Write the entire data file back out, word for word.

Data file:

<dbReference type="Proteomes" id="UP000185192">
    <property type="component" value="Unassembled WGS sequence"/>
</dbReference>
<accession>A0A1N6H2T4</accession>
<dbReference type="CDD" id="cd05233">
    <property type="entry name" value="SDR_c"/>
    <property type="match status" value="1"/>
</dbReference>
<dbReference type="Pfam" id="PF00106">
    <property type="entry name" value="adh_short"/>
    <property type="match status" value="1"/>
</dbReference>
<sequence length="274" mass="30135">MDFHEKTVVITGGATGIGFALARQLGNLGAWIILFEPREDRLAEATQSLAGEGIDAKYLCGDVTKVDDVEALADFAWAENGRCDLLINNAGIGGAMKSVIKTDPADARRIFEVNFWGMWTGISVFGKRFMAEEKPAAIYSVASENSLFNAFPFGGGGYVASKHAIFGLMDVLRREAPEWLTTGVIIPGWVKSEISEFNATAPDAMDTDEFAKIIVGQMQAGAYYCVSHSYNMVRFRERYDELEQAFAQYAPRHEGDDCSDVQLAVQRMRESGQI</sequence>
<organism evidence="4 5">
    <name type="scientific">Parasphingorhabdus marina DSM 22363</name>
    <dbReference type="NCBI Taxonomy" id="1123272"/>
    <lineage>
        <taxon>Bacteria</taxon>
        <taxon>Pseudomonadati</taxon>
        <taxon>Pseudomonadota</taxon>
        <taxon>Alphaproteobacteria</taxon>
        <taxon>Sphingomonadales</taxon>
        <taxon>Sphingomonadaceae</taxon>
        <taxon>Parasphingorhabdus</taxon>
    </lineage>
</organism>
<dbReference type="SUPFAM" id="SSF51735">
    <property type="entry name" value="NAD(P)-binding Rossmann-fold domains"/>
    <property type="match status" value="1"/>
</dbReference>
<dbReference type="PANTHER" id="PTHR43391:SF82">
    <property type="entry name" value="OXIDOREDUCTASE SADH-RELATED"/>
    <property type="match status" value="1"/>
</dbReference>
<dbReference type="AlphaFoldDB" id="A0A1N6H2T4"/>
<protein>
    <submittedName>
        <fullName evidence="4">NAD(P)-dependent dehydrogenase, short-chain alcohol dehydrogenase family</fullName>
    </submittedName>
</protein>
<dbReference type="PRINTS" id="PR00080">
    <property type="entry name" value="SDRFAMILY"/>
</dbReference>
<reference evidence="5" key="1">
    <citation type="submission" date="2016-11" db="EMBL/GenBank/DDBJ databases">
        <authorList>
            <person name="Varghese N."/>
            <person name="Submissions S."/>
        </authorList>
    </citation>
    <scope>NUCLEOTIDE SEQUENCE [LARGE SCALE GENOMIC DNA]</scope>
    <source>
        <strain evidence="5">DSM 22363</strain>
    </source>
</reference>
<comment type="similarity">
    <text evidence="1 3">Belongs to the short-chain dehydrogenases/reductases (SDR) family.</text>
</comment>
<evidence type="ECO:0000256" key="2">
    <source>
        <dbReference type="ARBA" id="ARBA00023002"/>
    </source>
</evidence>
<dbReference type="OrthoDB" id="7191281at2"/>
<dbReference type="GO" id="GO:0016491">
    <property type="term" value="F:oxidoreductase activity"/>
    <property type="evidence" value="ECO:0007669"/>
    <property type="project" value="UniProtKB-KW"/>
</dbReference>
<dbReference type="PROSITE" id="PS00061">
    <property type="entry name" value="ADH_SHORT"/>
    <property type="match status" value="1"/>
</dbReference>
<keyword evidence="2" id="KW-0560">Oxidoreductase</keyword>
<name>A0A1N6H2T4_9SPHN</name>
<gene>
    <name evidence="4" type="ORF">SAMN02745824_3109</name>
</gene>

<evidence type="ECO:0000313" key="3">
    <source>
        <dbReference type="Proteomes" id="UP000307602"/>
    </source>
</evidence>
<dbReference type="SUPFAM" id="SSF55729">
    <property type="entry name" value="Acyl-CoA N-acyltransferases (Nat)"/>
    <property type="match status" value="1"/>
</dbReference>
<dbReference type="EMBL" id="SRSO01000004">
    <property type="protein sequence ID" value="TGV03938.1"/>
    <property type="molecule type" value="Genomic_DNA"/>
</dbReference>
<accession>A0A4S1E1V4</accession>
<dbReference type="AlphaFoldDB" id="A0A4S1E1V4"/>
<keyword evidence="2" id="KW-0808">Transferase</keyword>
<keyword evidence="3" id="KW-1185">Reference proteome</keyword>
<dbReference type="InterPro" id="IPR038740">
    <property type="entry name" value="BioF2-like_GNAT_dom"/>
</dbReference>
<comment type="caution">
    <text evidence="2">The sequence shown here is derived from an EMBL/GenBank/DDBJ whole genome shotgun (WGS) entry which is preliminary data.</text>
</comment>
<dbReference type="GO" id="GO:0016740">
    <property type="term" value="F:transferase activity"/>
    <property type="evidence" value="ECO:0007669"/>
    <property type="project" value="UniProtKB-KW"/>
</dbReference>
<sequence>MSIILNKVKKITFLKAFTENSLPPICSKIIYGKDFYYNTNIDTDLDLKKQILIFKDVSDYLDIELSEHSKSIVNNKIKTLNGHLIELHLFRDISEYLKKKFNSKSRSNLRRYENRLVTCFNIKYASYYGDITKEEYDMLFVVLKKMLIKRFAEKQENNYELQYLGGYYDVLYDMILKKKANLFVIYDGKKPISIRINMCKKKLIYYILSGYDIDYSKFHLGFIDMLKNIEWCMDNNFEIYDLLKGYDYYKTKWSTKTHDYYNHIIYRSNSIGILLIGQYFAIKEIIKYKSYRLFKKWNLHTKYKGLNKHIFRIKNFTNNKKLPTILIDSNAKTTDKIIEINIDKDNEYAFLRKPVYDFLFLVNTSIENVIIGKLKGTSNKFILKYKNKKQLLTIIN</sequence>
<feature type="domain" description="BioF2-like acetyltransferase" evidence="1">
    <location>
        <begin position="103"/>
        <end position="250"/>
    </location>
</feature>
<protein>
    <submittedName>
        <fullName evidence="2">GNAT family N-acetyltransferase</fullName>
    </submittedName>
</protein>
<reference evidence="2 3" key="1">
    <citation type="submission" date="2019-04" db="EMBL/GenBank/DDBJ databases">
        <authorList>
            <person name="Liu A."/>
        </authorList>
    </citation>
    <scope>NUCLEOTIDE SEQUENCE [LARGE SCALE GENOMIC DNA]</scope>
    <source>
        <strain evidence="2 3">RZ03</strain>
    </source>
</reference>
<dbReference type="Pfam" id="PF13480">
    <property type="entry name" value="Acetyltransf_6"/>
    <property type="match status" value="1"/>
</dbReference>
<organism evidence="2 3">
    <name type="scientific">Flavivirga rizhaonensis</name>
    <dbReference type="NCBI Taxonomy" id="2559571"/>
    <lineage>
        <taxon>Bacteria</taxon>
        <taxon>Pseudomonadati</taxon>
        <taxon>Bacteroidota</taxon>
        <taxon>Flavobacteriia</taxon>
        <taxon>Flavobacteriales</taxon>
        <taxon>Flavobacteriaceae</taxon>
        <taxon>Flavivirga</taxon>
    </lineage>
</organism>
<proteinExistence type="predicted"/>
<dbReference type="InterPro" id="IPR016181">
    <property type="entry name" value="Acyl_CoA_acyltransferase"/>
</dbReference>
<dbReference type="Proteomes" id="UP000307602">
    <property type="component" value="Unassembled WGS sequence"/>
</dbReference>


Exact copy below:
<dbReference type="Proteomes" id="UP000185192">
    <property type="component" value="Unassembled WGS sequence"/>
</dbReference>
<accession>A0A1N6H2T4</accession>
<dbReference type="CDD" id="cd05233">
    <property type="entry name" value="SDR_c"/>
    <property type="match status" value="1"/>
</dbReference>
<dbReference type="Pfam" id="PF00106">
    <property type="entry name" value="adh_short"/>
    <property type="match status" value="1"/>
</dbReference>
<sequence length="274" mass="30135">MDFHEKTVVITGGATGIGFALARQLGNLGAWIILFEPREDRLAEATQSLAGEGIDAKYLCGDVTKVDDVEALADFAWAENGRCDLLINNAGIGGAMKSVIKTDPADARRIFEVNFWGMWTGISVFGKRFMAEEKPAAIYSVASENSLFNAFPFGGGGYVASKHAIFGLMDVLRREAPEWLTTGVIIPGWVKSEISEFNATAPDAMDTDEFAKIIVGQMQAGAYYCVSHSYNMVRFRERYDELEQAFAQYAPRHEGDDCSDVQLAVQRMRESGQI</sequence>
<organism evidence="4 5">
    <name type="scientific">Parasphingorhabdus marina DSM 22363</name>
    <dbReference type="NCBI Taxonomy" id="1123272"/>
    <lineage>
        <taxon>Bacteria</taxon>
        <taxon>Pseudomonadati</taxon>
        <taxon>Pseudomonadota</taxon>
        <taxon>Alphaproteobacteria</taxon>
        <taxon>Sphingomonadales</taxon>
        <taxon>Sphingomonadaceae</taxon>
        <taxon>Parasphingorhabdus</taxon>
    </lineage>
</organism>
<dbReference type="SUPFAM" id="SSF51735">
    <property type="entry name" value="NAD(P)-binding Rossmann-fold domains"/>
    <property type="match status" value="1"/>
</dbReference>
<dbReference type="PANTHER" id="PTHR43391:SF82">
    <property type="entry name" value="OXIDOREDUCTASE SADH-RELATED"/>
    <property type="match status" value="1"/>
</dbReference>
<dbReference type="AlphaFoldDB" id="A0A1N6H2T4"/>
<protein>
    <submittedName>
        <fullName evidence="4">NAD(P)-dependent dehydrogenase, short-chain alcohol dehydrogenase family</fullName>
    </submittedName>
</protein>
<dbReference type="PRINTS" id="PR00080">
    <property type="entry name" value="SDRFAMILY"/>
</dbReference>
<reference evidence="5" key="1">
    <citation type="submission" date="2016-11" db="EMBL/GenBank/DDBJ databases">
        <authorList>
            <person name="Varghese N."/>
            <person name="Submissions S."/>
        </authorList>
    </citation>
    <scope>NUCLEOTIDE SEQUENCE [LARGE SCALE GENOMIC DNA]</scope>
    <source>
        <strain evidence="5">DSM 22363</strain>
    </source>
</reference>
<comment type="similarity">
    <text evidence="1 3">Belongs to the short-chain dehydrogenases/reductases (SDR) family.</text>
</comment>
<evidence type="ECO:0000256" key="2">
    <source>
        <dbReference type="ARBA" id="ARBA00023002"/>
    </source>
</evidence>
<dbReference type="OrthoDB" id="7191281at2"/>
<dbReference type="GO" id="GO:0016491">
    <property type="term" value="F:oxidoreductase activity"/>
    <property type="evidence" value="ECO:0007669"/>
    <property type="project" value="UniProtKB-KW"/>
</dbReference>
<dbReference type="PROSITE" id="PS00061">
    <property type="entry name" value="ADH_SHORT"/>
    <property type="match status" value="1"/>
</dbReference>
<keyword evidence="2" id="KW-0560">Oxidoreductase</keyword>
<name>A0A1N6H2T4_9SPHN</name>
<gene>
    <name evidence="4" type="ORF">SAMN02745824_3109</name>
</gene>

<evidence type="ECO:0000313" key="3">
    <source>
        <dbReference type="Proteomes" id="UP000307602"/>
    </source>
</evidence>
<dbReference type="SUPFAM" id="SSF55729">
    <property type="entry name" value="Acyl-CoA N-acyltransferases (Nat)"/>
    <property type="match status" value="1"/>
</dbReference>
<dbReference type="EMBL" id="SRSO01000004">
    <property type="protein sequence ID" value="TGV03938.1"/>
    <property type="molecule type" value="Genomic_DNA"/>
</dbReference>
<accession>A0A4S1E1V4</accession>
<dbReference type="AlphaFoldDB" id="A0A4S1E1V4"/>
<keyword evidence="2" id="KW-0808">Transferase</keyword>
<keyword evidence="3" id="KW-1185">Reference proteome</keyword>
<dbReference type="InterPro" id="IPR038740">
    <property type="entry name" value="BioF2-like_GNAT_dom"/>
</dbReference>
<comment type="caution">
    <text evidence="2">The sequence shown here is derived from an EMBL/GenBank/DDBJ whole genome shotgun (WGS) entry which is preliminary data.</text>
</comment>
<dbReference type="GO" id="GO:0016740">
    <property type="term" value="F:transferase activity"/>
    <property type="evidence" value="ECO:0007669"/>
    <property type="project" value="UniProtKB-KW"/>
</dbReference>
<sequence>MSIILNKVKKITFLKAFTENSLPPICSKIIYGKDFYYNTNIDTDLDLKKQILIFKDVSDYLDIELSEHSKSIVNNKIKTLNGHLIELHLFRDISEYLKKKFNSKSRSNLRRYENRLVTCFNIKYASYYGDITKEEYDMLFVVLKKMLIKRFAEKQENNYELQYLGGYYDVLYDMILKKKANLFVIYDGKKPISIRINMCKKKLIYYILSGYDIDYSKFHLGFIDMLKNIEWCMDNNFEIYDLLKGYDYYKTKWSTKTHDYYNHIIYRSNSIGILLIGQYFAIKEIIKYKSYRLFKKWNLHTKYKGLNKHIFRIKNFTNNKKLPTILIDSNAKTTDKIIEINIDKDNEYAFLRKPVYDFLFLVNTSIENVIIGKLKGTSNKFILKYKNKKQLLTIIN</sequence>
<feature type="domain" description="BioF2-like acetyltransferase" evidence="1">
    <location>
        <begin position="103"/>
        <end position="250"/>
    </location>
</feature>
<protein>
    <submittedName>
        <fullName evidence="2">GNAT family N-acetyltransferase</fullName>
    </submittedName>
</protein>
<reference evidence="2 3" key="1">
    <citation type="submission" date="2019-04" db="EMBL/GenBank/DDBJ databases">
        <authorList>
            <person name="Liu A."/>
        </authorList>
    </citation>
    <scope>NUCLEOTIDE SEQUENCE [LARGE SCALE GENOMIC DNA]</scope>
    <source>
        <strain evidence="2 3">RZ03</strain>
    </source>
</reference>
<dbReference type="Pfam" id="PF13480">
    <property type="entry name" value="Acetyltransf_6"/>
    <property type="match status" value="1"/>
</dbReference>
<organism evidence="2 3">
    <name type="scientific">Flavivirga rizhaonensis</name>
    <dbReference type="NCBI Taxonomy" id="2559571"/>
    <lineage>
        <taxon>Bacteria</taxon>
        <taxon>Pseudomonadati</taxon>
        <taxon>Bacteroidota</taxon>
        <taxon>Flavobacteriia</taxon>
        <taxon>Flavobacteriales</taxon>
        <taxon>Flavobacteriaceae</taxon>
        <taxon>Flavivirga</taxon>
    </lineage>
</organism>
<proteinExistence type="predicted"/>
<dbReference type="InterPro" id="IPR016181">
    <property type="entry name" value="Acyl_CoA_acyltransferase"/>
</dbReference>
<dbReference type="Proteomes" id="UP000307602">
    <property type="component" value="Unassembled WGS sequence"/>
</dbReference>